Natalie Grant, Sean Feucht, Christian leaders react to death of Bethel leader Beni Johnson

Beni Johnson
Beni Johnson gives remarks at Bethel Music's WorshipU On Campus in 2019. |

Pastors and Christian musicians, including Natalie Grant and Sean Feucht, took to social media Thursday to offer condolences following the death of Bethel Church leader Beni Johnson.

Johnson, the wife of Bethel's senior pastor Bill Johnson, had led the Redding, California-based charismatic megachurch alongside her husband since 1996. She died of cancer on Wednesday at age 67, just days after being placed on hospice care. 

Bill Johnson announced her passing on his social media early Thursday morning, posting a photo of his wife and the statement that she is now "Healthy and free." 

Brian Johnson, a worship leader and one of her children, also confirmed her passing on Instagram: "My mom went home tonight. Love you mom."

Christian leaders flooded Bill and Brian Johnson's social media timelines with condolences. 

Popular worship leader Darlene Zschech commented: "We love you and your family and are so so sad to hear this. Our heartfelt prayers are with you all the way. Beni encouraged me deeply and personally on my own cancer journey."

Christian preacher Christine Caine wrote: "I'm so very sorry. Heartbroken for y'all."

Televangelist Joseph Prince of the New Creation Church based in Singapore added: "Deepest condolences from Wendy and I. Speaking the Lord's comfort over you and the entire family during this difficult time."

"Oh I'm so very sorry for your loss. Praying for you and your family," contemporary Christian singer Natalie Grant added.

Bethel Church reportedly has 11,000 members, including students at its School for Supernatural Ministry. The charismatic ministry is known for its bold prayers of faith and spirit-filled music.

Several of Bethel's homegrown worship leaders shared their thoughts following Beni Johnson's death.

Former Bethel worship leader Sean Feucht shared Johnson's photo on his Instagram story and wrote: "There was no one like Beni, she was such a great personal encouragement to me and my family. We mourn today while Heaven rejoices."

Kim Walker Smith of Jesus Culture offered her heartfelt condolences on Brian Johnson's Instagram page, writing, "I'm praying for you." She added that Beni Johnson "was such a blessing."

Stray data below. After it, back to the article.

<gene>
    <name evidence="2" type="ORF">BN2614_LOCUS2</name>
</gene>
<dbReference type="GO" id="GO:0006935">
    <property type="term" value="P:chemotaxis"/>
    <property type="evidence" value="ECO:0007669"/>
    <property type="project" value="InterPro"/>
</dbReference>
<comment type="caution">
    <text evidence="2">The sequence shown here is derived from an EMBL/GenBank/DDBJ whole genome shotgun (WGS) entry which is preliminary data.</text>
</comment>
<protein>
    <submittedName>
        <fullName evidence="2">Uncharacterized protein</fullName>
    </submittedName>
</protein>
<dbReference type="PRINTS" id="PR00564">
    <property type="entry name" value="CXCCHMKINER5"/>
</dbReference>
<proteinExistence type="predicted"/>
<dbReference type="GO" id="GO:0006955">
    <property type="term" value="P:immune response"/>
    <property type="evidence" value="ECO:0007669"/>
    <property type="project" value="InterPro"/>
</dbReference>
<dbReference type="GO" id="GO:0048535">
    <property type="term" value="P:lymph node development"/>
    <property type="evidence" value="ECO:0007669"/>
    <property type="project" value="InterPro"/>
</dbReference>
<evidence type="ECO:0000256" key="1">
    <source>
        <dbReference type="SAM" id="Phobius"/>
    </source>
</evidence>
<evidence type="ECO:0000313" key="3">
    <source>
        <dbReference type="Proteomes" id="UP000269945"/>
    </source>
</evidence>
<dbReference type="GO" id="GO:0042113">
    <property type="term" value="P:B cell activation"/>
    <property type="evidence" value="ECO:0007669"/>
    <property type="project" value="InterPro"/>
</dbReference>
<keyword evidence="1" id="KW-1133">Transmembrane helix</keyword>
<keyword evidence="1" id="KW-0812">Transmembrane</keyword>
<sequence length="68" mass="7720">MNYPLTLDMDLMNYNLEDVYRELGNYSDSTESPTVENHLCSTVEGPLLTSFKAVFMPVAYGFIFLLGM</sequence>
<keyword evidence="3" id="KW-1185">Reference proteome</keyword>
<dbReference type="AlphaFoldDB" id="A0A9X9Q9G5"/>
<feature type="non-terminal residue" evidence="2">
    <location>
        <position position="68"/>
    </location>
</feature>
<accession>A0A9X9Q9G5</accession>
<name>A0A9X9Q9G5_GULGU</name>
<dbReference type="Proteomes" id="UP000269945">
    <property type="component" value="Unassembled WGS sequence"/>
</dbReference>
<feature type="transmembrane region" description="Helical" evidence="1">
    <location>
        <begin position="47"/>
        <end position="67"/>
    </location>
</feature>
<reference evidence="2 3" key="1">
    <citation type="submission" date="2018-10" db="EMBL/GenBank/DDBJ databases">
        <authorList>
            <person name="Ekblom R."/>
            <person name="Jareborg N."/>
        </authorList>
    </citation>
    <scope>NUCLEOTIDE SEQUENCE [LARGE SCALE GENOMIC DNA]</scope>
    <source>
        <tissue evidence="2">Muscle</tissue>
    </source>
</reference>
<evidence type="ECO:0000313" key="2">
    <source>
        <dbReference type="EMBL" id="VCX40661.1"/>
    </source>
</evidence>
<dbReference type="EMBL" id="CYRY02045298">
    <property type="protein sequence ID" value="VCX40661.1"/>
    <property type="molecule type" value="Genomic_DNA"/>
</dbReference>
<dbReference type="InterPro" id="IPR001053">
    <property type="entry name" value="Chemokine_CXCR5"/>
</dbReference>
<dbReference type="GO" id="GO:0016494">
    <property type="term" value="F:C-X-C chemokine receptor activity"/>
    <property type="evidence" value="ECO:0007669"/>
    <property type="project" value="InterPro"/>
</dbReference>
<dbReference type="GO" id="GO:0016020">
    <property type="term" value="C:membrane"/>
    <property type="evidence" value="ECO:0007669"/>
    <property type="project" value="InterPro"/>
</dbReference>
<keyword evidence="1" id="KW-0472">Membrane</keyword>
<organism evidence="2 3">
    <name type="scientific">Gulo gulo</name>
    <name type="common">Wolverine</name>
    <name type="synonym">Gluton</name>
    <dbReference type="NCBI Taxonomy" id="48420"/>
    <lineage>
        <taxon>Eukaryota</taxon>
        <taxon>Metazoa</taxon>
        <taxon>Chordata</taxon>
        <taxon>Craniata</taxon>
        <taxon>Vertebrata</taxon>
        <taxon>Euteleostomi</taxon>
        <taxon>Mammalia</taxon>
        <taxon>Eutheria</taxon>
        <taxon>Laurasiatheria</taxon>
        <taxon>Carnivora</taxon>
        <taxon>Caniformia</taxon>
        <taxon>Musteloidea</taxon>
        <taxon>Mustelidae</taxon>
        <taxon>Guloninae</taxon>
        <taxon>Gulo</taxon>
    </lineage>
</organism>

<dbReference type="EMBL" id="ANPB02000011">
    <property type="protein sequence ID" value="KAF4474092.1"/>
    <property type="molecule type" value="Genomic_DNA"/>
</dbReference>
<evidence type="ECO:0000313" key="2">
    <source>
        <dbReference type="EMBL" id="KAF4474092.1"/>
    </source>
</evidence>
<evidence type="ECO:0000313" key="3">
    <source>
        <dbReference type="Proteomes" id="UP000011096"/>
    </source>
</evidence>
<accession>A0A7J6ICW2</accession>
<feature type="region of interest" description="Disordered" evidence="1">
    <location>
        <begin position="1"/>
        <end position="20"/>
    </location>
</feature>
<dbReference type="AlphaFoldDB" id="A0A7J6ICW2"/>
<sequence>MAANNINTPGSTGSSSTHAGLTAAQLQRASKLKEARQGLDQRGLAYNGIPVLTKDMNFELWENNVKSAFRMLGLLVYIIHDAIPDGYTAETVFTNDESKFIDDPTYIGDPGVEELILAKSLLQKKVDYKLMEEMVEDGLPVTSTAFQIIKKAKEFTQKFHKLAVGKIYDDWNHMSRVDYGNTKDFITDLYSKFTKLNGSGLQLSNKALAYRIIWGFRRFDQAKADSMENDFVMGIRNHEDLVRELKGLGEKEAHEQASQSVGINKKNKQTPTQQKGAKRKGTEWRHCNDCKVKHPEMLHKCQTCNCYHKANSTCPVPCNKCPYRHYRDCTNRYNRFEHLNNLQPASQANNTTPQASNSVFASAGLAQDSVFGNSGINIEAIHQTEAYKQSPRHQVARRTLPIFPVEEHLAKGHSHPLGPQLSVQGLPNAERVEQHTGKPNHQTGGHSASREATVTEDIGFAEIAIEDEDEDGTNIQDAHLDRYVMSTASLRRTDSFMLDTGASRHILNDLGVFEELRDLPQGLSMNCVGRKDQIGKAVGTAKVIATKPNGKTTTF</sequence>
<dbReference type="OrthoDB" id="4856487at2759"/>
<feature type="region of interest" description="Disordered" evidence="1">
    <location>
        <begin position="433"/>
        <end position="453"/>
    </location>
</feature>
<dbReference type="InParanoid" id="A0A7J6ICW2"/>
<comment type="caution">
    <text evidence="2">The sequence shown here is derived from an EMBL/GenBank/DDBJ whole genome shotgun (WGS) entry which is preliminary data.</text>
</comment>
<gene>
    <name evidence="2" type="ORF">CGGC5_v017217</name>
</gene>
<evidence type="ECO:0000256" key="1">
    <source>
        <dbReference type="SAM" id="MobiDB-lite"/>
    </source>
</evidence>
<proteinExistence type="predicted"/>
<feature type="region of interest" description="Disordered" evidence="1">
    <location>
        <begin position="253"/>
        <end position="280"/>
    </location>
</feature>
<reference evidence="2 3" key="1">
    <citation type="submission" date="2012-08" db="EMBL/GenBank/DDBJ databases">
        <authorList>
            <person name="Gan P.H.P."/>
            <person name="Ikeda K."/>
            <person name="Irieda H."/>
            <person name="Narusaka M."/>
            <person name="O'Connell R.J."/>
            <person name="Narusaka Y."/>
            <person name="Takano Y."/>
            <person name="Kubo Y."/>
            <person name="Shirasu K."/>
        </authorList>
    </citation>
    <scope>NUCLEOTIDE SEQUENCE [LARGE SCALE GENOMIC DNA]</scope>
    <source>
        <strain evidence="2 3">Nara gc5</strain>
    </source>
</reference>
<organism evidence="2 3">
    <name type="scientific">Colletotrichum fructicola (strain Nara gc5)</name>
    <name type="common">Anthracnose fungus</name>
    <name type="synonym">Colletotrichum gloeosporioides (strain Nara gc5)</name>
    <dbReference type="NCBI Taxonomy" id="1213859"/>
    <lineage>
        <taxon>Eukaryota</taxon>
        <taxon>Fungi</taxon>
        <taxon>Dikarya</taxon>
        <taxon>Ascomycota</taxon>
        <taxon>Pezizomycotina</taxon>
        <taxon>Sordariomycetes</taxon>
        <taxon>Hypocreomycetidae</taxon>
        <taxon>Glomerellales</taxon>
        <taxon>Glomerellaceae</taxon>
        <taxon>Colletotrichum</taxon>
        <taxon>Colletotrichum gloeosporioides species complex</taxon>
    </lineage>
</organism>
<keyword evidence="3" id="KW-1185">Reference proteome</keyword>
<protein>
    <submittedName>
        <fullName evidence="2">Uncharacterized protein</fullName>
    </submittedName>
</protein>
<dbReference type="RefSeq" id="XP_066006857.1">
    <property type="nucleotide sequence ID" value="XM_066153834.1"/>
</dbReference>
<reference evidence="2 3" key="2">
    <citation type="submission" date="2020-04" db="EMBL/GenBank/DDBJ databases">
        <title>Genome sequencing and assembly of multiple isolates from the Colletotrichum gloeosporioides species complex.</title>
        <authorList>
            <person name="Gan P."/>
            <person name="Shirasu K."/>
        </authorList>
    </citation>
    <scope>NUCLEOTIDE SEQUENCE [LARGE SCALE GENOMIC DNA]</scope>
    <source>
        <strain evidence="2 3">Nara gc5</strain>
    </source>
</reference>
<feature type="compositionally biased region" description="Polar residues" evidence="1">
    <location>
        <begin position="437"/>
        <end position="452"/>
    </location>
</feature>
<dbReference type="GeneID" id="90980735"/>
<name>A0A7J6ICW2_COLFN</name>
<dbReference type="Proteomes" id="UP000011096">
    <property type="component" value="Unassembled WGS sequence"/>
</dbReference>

"I'm so thankful for her life," Smith commented. "She encouraged me with something very specific, many, many years ago. That encouragement is something I remind myself of regularly and have held onto. What a beautiful legacy. Love you Bill." 

Christian singer-songwriter Steffany Gretzinger penned a note to Bill Johnson on Instagram, saying she felt "Heaven like a low hanging cloud all day as we prayed for you all."

"Just like when My Daddy went to Glory. 'Therefore, since we are surrounded by such a great cloud of witnesses, let us throw off everything that hinders,'" Gretzinger stated. "We love you, Bill. Eric, Brian, Leah…. The entire family. We grieve and rejoice with you."

Popular worship leader Brandon Lake, who also got his start at Bethel, said he is "grateful Beni's fingerprints are on my life."

"She will be missed greatly," Lake wrote. "I hear her voice in my head all the time reminding me to take communion. To think she's been a voice that's reminded me to commune with the father more frequently…what an impact. Love you Pastor Bill. What the enemy meant to harm, God means for good."

Beni Johnson revealed she was being treated for cancer in 2018. At the time, she said the diagnosis "shocked" her.

"When this all began in March and I walked out of the doctor's office shocked. I asked Jesus, 'what do I do now?' I heard Jesus tell me, 'just love me'. I said, 'I can do this'. There has been so much peace and at times those decisions that have to be made the peace has helped me navigate through," Johnson revealed in a series of Facebook posts at the time.

She believed that she would be "healed of cancer" after having several tumors removed from one of her breasts. During the season of surgeries, it was discovered that Johnson had a mutation on her BR2 gene, which puts her at a high risk of developing breast, ovarian and other cancers.

Johnson received "holistic treatments" in Spain because "many of the treatments are not allowed in the US."

Earlier this year, Bethel asked their supporters to pray for their leader around the clock as her symptoms intensified.  

Beni Johnson is survived by her husband, three children and 11 grandchildren.

Jeannie Ortega Law is a reporter for The Christian Post. Reach her at: She's also the author of the book, What Is Happening to Me? How to Defeat Your Unseen Enemy Follow her on Twitter: @jlawcp Facebook: JeannieOMusic

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